Mohit Raina has been reveling in the success of his recently released web series Mumbai Diaries 26/11. Created by Nikkhil Advani and Nikhil Gonsalves, the Amazon Prime Video Original series Mumbai Diaries 26/11 is a medical drama with its premise set in a government hospital in Mumbai and how the medical fraternity deals with the 26/11 crisis while themselves being under attack. A mix of fact and fiction, the show focuses on the human side of the night of the most horrific terror act the city has had witnessed. Mohit Raina who is well known for his performance as Lord Shiva in the TV show Devon Ke Dev Mahadev and the film Uri: The Surgical Strike played the role of senior Dr. Kaushik Oberoi in Mumbai Diaries. His performance as a doctor who goes out of his way to do his duty has earned him praise from all quarters.
Days after the release of the series, Mohit Raina spoke to Bollywood Hungama about the response he has been receiving for his performance and what it took to get the role of a doctor right and play it convincingly. "I think the best part is that in India we have never tried anything like this. So people are really loving the new storytelling, the new subject, and the new perspective of the same. Even doctors have been messaging me that you have really done a good job. They told me that I really look like a doctor apart from a few mistakes here and there. They said that as a medical fraternity we never saw anything of this sought coming from India," Mohit said while talking about how he has been taking in all the responses coming his way.
The cast of Mumbai Diaries which comprises actors like Konkona Sen Sharma, Satyajeet Dubey, Shreya Dhanwanthry among others is being called a casting genius. Mohit said that when he got a call from Nikkhil Advani he thought that it might be for the period drama The Empire which he was making at the same time. "Thank god Nikkhil sir didn't take a test or audition for this character for me because I would have straight away gone wearing a nice shirt, jacket, and a tie and I would have gone like ‘yes sir where is the patient, what's wrong with the patient?’. I had not understood at the beginning who Dr. Kaushik Oberoi was," Mohit shared.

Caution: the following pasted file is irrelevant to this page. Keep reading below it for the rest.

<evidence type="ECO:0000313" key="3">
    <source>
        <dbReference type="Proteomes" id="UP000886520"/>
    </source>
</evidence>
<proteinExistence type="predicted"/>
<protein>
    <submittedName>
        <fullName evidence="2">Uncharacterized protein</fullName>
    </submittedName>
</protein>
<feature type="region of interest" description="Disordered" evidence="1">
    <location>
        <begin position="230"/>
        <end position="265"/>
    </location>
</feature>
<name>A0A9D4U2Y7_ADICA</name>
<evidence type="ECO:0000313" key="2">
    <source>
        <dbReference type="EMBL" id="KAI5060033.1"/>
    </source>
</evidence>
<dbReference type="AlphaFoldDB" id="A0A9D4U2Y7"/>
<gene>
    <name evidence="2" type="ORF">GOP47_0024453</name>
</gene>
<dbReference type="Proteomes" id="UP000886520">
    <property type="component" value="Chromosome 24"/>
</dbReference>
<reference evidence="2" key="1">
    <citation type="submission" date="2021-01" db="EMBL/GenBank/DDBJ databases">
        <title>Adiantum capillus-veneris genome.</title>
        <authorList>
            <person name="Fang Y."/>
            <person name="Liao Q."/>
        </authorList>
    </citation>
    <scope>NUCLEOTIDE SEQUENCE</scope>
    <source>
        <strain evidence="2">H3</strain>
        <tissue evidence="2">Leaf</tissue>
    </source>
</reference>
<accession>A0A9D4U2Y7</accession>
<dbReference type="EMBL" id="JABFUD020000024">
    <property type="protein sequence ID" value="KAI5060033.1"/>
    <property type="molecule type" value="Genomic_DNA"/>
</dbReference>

"When Nikkhil sir said he wants to meet me, I thought he is going to approach me for a historical part in The Empire and I have done enough historic shows and period dramas. I was like not again, no swords for me. So I went and met him and he surprised me by saying that I am making a medical drama and I want you to be a part of it. I asked him when do you want to start," he added.
For the role, Mohit tried to get access to Operation Theatres in the city and some footage through his doctor friends but in vain. "So we had a workshop of 15 days with Dr. Sheik who taught us everything, who taught us theory and the practicals. We used to do incisions on dummy bodies, we used to make prosthetics in them and operate on them. During readings, we understood what the vision was exactly because slowly I understood this is what he wants me to do, and this is what Kaushik Oberoi is like. Because I don't think any actor will say initially that I understand the character. Every day you learn new things about the character," he said.
The show was shot in a span of 40-60 days and the eight-episode series shows the story of two days in a hospital during 26/11. The cast was seen in one costume and had all their scenes in one location. Talking about how such a location and single costume help in better becoming the character, Mohit shares, "I still remember it was my introduction scene that we were supposed to shoot and Nikkhil sir wanted us to do rehearsals a day prior. That was the first time I went on the set and I saw the beams holding the roof, the wall was not painted completely. It was half done, and water was dripping. I thought no way they are gonna be able to start shooting from tomorrow. That's when Nikkhil sir told me there is no time, this is ready. This is your hospital, the beam is going to be there. The water will keep dripping, the walls are like that. So then you slowly understand the world he wants to create."
"I had instructed my team not to wash my clothes every day, unless and until it was really necessary. So that you could really understand and get the psyche of the character. Personally, this is the first time I was doing something like a time-based story. To keep the emotion intact, to remember everything, to not to make any mistake and emotionally it was quite draining," he added.
Mohit also spoke about the multiple long takes in the show and how this technical aspect helps him as an actor. "You could see that these are a lot of long shots. I remember there is a particular scene which starts with a lot of people and which starts with me and someone else and then it travels through different rooms and in the end it goes to the character at a place where they rest. So when the camera reaches there I have to be there after finishing my earlier shot and I have to have a samosa in my hand which I have already finished. When I reached, you see me having that samosa and coughing at the same time. Now the cough wasn't planned, that was really because I had to get rid of the samosa in my hand. I didn't have any place to throw the samosa so I just gulped it down. So all these small things enhance your performance," he concluded.
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